Pilot lost in war found at last

Using DNA from relatives, the remains of Roy Harms, for whom Grafton’s Legion post is named, are identified 79 years and one day after he was killed in ill-fated WWII bombing raid

THE ROSE-HARMS AMERICAN LEGION Post in Grafton was named in part for Roy Harms, a native son who was the first local soldier killed in World War II, and the Legion hall was built on land donated by the Harms family. A plaque telling the story of Harms’ service was held by Commander Ken Kasprzak (left) and Allen Buchholz, vice president of the Ozaukee County Historical Society and a local military historian. An Ozaukee Press headline from Aug. 19, 1943, announced that Harms and two other servicemen were missing. Harms’ remains were recently identified by the Defense POW/MIA Accounting Agency. Photo by Sam Arendt
Ozaukee Press staff

Seventy-nine years and one day after Grafton native son and 1st Lt. Roy Harms was killed in the ill-fated Operation Tidal Wave during World War II, Harms’ remains were identified by the Defense POW/MIA Accounting Agency.

“It’s pretty amazing,” Harms’ nephew Slade Gerholt said Monday while reflecting on the call the family received notifying them of the news. “It was a surprise. Everyone’s pretty excited about it.

“I’m glad our uncle’s remains have been identified and there’s hopefully going to be some closure for the family, his friends, the Village and Town of Grafton and beyond.”

Slade’s wife Linda called the news “totally amazing.”

“I can’t get over it,” she said. “It’s a shock. It’s amazing — the whole family does feel astounded by it.”

Roy Harms was 26 when he died in the ill-fated attack on nine oil refineries around Ploesti, Romania, Allen Buchholz, vice president of the Ozaukee County Historical Society, said. Those refineries provided about 30% of the fuel needed by the Axis powers.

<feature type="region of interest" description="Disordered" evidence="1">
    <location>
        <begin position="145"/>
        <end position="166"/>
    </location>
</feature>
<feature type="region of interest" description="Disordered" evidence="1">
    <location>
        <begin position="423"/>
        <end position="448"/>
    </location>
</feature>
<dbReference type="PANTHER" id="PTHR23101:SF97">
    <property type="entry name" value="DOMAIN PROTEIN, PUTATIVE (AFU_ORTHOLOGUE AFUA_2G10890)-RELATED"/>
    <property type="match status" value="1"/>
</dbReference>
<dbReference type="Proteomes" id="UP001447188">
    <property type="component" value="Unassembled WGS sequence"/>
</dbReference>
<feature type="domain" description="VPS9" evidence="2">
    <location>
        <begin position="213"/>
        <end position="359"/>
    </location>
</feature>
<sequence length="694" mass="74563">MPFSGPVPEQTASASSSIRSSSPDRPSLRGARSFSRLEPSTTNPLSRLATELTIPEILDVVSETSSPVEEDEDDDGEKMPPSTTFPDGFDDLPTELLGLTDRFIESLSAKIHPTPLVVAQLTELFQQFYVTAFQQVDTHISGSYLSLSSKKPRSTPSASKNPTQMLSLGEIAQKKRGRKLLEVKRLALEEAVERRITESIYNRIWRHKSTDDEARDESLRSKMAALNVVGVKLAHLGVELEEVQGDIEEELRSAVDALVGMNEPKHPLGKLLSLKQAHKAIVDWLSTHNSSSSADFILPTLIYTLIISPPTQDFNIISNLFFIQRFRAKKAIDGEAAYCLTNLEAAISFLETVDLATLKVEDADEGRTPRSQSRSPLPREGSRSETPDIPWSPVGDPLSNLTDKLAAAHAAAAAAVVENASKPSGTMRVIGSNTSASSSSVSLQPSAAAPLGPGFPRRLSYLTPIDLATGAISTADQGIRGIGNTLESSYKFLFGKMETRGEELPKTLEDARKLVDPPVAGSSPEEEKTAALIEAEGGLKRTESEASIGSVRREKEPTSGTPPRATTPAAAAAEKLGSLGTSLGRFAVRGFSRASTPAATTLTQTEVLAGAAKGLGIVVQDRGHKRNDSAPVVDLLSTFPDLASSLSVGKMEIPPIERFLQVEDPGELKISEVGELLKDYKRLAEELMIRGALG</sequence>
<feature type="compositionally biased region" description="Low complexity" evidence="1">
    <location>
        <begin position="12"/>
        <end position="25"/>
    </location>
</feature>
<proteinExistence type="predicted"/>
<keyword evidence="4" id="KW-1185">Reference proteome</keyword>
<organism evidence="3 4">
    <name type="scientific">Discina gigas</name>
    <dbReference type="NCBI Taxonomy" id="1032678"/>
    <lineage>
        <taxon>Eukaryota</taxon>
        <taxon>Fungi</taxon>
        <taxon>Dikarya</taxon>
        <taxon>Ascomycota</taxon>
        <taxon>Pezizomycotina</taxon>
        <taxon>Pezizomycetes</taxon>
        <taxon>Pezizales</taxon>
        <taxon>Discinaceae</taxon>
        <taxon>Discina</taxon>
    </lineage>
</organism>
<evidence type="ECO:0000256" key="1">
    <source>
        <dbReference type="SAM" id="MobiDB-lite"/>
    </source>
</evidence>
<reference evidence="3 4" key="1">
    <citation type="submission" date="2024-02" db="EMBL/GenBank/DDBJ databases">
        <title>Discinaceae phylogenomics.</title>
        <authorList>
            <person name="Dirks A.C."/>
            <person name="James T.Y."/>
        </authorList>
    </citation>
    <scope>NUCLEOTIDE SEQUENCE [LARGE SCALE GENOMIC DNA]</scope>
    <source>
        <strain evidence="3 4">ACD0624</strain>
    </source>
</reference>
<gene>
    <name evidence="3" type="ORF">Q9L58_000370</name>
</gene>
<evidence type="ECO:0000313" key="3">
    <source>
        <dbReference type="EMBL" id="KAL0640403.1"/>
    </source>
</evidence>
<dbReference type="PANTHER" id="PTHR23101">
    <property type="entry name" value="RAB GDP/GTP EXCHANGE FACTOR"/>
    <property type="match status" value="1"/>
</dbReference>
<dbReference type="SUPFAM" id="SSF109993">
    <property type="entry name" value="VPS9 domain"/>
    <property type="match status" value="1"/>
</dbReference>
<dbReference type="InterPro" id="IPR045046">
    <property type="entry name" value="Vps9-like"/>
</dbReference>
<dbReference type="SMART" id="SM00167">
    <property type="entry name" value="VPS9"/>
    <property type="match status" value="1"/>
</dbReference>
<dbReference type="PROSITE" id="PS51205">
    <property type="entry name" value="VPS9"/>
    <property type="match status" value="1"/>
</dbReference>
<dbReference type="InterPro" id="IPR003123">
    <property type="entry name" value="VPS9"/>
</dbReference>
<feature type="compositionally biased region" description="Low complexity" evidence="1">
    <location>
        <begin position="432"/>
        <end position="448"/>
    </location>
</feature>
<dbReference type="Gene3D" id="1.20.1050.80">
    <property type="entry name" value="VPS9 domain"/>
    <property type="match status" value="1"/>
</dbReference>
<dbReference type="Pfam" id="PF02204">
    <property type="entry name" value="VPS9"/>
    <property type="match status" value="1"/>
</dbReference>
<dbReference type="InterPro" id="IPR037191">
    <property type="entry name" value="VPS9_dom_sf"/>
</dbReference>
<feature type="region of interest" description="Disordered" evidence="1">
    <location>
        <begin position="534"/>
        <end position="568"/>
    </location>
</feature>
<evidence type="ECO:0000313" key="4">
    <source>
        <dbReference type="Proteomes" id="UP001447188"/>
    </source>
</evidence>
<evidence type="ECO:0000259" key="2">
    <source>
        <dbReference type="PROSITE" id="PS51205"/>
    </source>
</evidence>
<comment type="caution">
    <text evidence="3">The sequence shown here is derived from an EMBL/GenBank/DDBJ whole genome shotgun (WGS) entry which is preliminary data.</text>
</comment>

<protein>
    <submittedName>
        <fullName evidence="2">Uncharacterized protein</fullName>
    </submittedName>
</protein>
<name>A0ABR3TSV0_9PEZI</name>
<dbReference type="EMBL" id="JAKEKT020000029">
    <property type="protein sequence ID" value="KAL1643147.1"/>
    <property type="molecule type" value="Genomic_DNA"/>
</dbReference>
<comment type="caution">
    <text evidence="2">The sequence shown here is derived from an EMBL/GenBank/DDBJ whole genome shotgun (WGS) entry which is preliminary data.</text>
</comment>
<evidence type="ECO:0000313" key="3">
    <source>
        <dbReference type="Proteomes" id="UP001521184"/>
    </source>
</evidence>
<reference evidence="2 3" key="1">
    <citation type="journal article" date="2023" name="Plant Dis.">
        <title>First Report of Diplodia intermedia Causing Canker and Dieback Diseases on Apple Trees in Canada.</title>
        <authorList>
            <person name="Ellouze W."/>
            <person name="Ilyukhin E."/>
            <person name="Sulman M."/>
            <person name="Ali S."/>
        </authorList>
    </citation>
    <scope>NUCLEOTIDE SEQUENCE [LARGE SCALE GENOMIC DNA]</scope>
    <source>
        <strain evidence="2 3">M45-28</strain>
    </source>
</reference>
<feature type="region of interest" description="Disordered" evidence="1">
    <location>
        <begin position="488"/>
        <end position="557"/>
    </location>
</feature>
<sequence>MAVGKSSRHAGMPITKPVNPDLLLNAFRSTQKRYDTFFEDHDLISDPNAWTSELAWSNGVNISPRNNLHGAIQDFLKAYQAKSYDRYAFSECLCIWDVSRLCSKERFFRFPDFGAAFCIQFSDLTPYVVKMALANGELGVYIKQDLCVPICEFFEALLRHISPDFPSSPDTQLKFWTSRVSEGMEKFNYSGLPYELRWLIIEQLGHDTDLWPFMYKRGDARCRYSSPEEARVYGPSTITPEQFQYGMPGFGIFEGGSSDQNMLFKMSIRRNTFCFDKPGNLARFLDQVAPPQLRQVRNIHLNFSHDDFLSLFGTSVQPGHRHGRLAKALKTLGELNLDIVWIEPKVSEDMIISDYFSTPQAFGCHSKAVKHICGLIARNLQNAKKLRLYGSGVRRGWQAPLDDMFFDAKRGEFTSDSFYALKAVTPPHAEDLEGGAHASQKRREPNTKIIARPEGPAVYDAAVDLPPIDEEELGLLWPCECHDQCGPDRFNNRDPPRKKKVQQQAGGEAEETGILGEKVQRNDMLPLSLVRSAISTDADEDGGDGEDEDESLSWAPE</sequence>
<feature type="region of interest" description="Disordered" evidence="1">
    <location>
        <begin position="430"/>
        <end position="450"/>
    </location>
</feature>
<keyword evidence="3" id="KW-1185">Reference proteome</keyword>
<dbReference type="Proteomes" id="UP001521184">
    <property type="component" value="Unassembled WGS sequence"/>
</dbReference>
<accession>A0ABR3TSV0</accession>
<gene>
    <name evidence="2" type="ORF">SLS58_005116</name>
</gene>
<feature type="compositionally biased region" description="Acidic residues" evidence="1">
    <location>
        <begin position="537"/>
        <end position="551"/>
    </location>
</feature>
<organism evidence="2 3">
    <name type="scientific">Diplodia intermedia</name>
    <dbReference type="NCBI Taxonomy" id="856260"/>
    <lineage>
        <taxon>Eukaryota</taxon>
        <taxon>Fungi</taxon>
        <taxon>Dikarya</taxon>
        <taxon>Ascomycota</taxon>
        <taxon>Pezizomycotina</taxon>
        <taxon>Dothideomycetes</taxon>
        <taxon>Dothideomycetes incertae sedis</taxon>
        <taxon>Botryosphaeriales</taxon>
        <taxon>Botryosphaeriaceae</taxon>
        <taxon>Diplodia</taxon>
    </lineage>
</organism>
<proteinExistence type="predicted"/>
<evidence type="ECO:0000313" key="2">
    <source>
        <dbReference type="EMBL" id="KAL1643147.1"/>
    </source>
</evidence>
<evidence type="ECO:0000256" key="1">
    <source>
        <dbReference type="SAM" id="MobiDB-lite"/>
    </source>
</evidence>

The battle was one of the costliest for the Army Air Force during the war, with 53 aircraft and 660 crewmen lost. Five Medals of Honor were awarded to soldiers for their actions that day, more than on any other single day in any war, as well as 56 Distinguished Service Crosses, among them one given to Harms.

Harms was a member of the 329th Bombardment Squadron, 93rd Bombardment Unit,  who piloted a B-24 Liberator during Operation Tidal Wave. Of the 183 bombers that left Benghazi, Libya, on the mission, only 175 reached Romania, Buchholz said.

The attack was to be a surprise, with the planes flying at treetop level to evade radar, but the surprise was on the Americans, he said. Whether because of spies who notified the Germans ahead of time or whether the surprise was lost when the Allied planes crossed mountains in Yugoslavia hasn’t been determined, but the Germans were waiting for the planes and decimated the ranks of the Allies.

Harms’ plane, Hell’s Angel, was among those shot down, Buchholz said.

“It was a horrific crash,” he said. Harms and seven of the crew members were killed and one crew member parachuted out and was quickly captured.

Romanians in the area buried the bodies and remains they found in the Ploesti area, Buchholz said. After the war, the U.S. Graves Commission moved the unidentified remains to the Ardennes American Cemetery near Liege, Belgium.

Harms’ names was also listed on the Tablets of the Missing at the Florence American Cemetery in Impruneta, Italy.

The DPAA, which is tasked with identifying the remains of servicemen, began exhuming the remains at Ardennes American Cemetery about 10 years ago to conduct DNA testing, Buchholz said.

Harms’ sister Laura Harms Murphy and nephew Tim Murphy provided their DNA for the testing.

“My mom couldn’t believe they would go to such lengths after so much time,” Tim Murphy said. “I told her, ‘Mom, you don’t leave your people behind.’”